Features.

Spotlight on: Belgrade’s ascendance

Serbia’s capital is in the midst of a hotel boom that has made the city almost unrecognisable from a decade ago. How has it become the hotspot of the Balkans?

by Mary Novakovich, Click. Travel Writer

Topic: Spotlight on Trends

Click. Takeaway

  • There are 95 hotels in Belgrade, an increase of 50% over the past four years. Belgrade’s population is 1.2 million
  • Along with five hotels with five stars, there are 51 four-star hotels, 29 three-star hotels, seven with two stars and three with one star
  • Each month, the number of visitors rises by 15% to 20% on the same month the previous year
  • In 2017, Belgrade had more than one million visitors, and two million overnights

In March 2018, Belgrade joined an exclusive club – one of only seven cities in the world to have a Mama Shelter hotel. Along with Paris, Lyon, Marseille, Bordeaux, Los Angeles and Rio de Janeiro, Serbia’s capital offers travellers the chance to experience Mama Shelter’s trademark funky design of Philippe Starck’s brainchild.

During the same month, a shiny new Hilton opened in the southern edges of Belgrade’s Stari Grad (Old Town). Originally awarded five-star status, the hotel opted for four stars as it would appeal more to business travellers. It took no time at all for the rooftop restaurant and bar to become firm fixtures on the city’s social scene – as did Mama Shelter’s rooftop terrace bar and restaurant.

Between these two latest openings, you have in a nutshell the profound changes Belgrade has undergone in the past five to 10 years. Belgrade has always had a turbulent history, going back to ancient Celtic times. But the scars of the 1990s wars throughout the former Yugoslavia have taken a long time to heal.

Mama Shelter Belgrade bar and restaurant. Photo: Adam Batterbee

In the early years of the 21st century, many of the city’s hotels were tired relics of the Tito era – unloved and untouched by modern design. Although the five-star Hyatt has been in New Belgrade since 1990, there was nothing of its equivalent in the infinitely more charming environs of Stari Grad. But new foreign investment in turn created a rapid rise in business hotels, from the Falkensteiner to the Hilton. And where the business community has been leading, leisure travellers have been following.

“Belgrade is one of the very few European capitals with two-digit growth of tourism arrivals on an annual scale,” says Jelena Stankovic, who is in charge of PR for the Belgrade tourist board. “Each month Belgrade has about a 15% to 20% rise in visitors compared with the same month in the previous year, while the number of overnights goes up by 23%. In 2017, Belgrade reached the number of more than a million visitors and two million overnights – plus 71,000 river cruise guests. All this has resulted in new investments in the tourism industry.”


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In 2014, there were 63 hotels in Belgrade, but four years later that’s risen to 95 – an increase of 50%. “The city itself is developing fast,” continues Stankovic. “New urban areas have been created, and the city centre has expanded with new pedestrian zones. Tourist attractions have been improved. Some of the biggest hotel chains recognised Belgrade as a good business opportunity: Hilton, Marriott, Crowne Plaza, Holiday Inn.”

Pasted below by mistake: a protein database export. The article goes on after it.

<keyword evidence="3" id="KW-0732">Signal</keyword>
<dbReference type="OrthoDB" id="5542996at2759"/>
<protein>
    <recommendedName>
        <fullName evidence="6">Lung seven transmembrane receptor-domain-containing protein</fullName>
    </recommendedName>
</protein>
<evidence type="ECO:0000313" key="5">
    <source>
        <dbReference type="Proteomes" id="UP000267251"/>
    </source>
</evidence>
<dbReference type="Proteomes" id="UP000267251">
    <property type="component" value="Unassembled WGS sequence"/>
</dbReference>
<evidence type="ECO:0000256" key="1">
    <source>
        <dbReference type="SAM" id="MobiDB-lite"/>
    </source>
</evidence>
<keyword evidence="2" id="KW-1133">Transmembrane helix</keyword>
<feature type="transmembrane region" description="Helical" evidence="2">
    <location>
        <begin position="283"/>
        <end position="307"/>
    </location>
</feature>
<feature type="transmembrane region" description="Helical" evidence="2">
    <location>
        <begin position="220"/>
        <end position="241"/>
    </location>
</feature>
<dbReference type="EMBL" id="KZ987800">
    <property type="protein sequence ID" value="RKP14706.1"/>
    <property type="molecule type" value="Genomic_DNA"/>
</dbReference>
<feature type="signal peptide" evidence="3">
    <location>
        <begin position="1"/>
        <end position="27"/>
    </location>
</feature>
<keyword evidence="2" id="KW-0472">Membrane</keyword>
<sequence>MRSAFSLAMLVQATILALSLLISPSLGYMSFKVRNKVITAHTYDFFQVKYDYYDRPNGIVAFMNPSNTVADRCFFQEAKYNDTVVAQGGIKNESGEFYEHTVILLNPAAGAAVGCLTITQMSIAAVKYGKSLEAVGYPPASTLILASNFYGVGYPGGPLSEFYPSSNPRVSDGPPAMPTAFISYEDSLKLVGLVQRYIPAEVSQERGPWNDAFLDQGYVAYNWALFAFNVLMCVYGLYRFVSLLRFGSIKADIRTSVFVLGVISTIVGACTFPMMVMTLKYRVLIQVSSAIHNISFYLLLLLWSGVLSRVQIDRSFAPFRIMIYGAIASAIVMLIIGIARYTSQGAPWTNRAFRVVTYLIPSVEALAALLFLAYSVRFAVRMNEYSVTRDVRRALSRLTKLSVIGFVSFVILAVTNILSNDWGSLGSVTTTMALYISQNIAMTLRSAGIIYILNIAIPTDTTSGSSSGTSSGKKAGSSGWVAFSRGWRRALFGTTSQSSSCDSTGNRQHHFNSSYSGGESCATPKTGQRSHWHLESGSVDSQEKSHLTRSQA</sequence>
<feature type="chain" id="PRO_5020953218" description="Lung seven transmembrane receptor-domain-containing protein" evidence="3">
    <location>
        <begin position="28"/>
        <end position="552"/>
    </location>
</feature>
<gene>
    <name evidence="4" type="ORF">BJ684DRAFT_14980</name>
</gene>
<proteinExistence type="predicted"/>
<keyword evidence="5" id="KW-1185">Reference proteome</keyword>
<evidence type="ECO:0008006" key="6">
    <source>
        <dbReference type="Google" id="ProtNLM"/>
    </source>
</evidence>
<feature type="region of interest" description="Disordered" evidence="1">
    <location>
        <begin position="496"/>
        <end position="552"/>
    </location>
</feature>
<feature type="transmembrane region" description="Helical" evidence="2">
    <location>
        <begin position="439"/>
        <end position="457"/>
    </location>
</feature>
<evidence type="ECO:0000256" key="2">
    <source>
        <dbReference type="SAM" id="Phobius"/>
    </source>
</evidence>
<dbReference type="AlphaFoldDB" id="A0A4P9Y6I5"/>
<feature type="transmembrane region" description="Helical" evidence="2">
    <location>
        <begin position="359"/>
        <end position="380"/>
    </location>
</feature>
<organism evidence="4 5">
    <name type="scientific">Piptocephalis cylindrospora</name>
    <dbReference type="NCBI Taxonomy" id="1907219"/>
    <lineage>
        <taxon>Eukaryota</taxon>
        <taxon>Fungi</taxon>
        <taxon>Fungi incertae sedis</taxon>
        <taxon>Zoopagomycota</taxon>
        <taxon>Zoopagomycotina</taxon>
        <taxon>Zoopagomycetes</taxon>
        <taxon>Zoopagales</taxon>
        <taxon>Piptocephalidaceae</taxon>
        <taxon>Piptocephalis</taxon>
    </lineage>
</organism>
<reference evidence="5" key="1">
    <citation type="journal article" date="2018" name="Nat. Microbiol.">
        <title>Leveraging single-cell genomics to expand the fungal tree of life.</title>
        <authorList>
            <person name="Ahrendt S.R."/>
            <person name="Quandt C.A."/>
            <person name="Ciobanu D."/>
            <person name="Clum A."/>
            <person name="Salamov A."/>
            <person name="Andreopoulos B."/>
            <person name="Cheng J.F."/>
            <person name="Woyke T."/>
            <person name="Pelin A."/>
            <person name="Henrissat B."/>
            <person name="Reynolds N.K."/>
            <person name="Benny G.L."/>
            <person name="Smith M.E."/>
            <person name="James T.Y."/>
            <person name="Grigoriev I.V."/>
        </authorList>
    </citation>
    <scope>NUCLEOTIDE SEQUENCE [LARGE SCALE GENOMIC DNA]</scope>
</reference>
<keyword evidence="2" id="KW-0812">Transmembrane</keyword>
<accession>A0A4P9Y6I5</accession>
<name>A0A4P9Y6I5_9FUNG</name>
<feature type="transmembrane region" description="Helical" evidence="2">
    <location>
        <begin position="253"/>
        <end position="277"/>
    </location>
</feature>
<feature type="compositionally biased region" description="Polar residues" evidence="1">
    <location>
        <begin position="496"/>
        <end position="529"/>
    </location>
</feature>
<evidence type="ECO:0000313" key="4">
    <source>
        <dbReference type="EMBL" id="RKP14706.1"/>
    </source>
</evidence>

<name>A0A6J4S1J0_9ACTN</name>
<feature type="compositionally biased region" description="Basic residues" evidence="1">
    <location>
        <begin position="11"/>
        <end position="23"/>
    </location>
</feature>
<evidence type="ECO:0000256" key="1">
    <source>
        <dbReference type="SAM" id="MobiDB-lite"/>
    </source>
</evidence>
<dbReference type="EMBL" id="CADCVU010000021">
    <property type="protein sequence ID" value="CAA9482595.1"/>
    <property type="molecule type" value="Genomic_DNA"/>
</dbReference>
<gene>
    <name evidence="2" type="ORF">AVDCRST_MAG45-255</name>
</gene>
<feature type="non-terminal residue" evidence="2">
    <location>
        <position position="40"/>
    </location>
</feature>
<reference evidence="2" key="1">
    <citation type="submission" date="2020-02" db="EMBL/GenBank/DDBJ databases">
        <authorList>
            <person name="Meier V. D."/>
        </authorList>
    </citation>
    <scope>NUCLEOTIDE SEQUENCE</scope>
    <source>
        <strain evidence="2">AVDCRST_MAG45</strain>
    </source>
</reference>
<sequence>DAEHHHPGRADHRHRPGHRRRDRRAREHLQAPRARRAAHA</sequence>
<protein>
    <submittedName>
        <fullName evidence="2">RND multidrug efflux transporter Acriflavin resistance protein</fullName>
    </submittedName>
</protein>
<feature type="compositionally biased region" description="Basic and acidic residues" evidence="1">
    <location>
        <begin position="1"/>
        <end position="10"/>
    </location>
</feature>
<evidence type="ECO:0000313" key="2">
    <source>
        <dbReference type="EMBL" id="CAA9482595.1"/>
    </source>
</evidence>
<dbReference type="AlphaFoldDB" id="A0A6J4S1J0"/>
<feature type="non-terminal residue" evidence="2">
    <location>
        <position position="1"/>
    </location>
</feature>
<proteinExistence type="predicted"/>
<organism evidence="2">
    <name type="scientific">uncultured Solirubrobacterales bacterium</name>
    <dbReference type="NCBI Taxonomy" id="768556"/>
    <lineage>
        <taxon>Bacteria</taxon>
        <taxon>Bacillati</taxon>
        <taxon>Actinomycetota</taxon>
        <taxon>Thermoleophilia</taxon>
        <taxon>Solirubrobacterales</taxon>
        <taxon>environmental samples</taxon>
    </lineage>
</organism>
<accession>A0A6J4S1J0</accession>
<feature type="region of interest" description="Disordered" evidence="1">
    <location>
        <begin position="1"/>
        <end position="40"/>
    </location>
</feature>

Dejan Majic, General Manager of Mama Shelter Belgrade, adds: “Belgrade is known in Europe for its good nightlife, good food and kind people. Mama Shelter as a brand perfectly fits in. Belgrade embraced Mama Shelter since day one. Jérémie Trigano, the Chief Executive, and his father took a walk on the streets and they felt the energy in the city. A lot of people speak English, and they’ll stop and help you. You cannot find this in many cities in the world. And they were really surprised at the gastronomic offer here in Belgrade.”

Steep rise

Hilton’s marketing and PR executive, Iva Draskovic, has watched how Belgrade’s hotel industry has developed. “In the past five years there have been a lot of changes, with a lot of newly opened hotels,” she says. “It’s not just in hospitality but businesses are also growing here – a lot of Western companies. And when people come here on business, they say, ‘Oh the food is very nice.’ You have very good weather. A lot of them will come back here, and not just for business. They like our mentality, our culture. We are very open people.”

Draskovic thinks there should be more five-star hotels than the five that exist currently. Majic, however, is of a different opinion. “What I think Belgrade misses is nice three-star hotels,” he says. “Investors are aiming for five stars, at least four stars. We’re missing clean three-stars with affordable prices.”

At the moment, four-star hotels are in the majority, with 51 compared with 29 three-star hotels. But what both Draskovic and Majic agree on is the rise of private apartment rentals, which is fuelled by the complicated bureaucracy involved in opening new hotels. “It’s much easier,” says Draskovic. “If you have one room or one flat, you don’t have to start a company. You just renovate the apartment. This is the market that’s opening up.”

In spite of this, the luxury hotel industry in Belgrade shows no sign of slowing down. Within the next few years, there are planned openings for a new St Regis, a W and a Kempinski. In a neat twist, the Kempinski will develop the abandoned shell that was the massive Hotel Jugoslavija, which in its 1970s and 80s heyday was one of the most celebrated hotels in Belgrade.

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Mary Novakovich is a freelance travel journalist and has worked in the industry for more than 25 years

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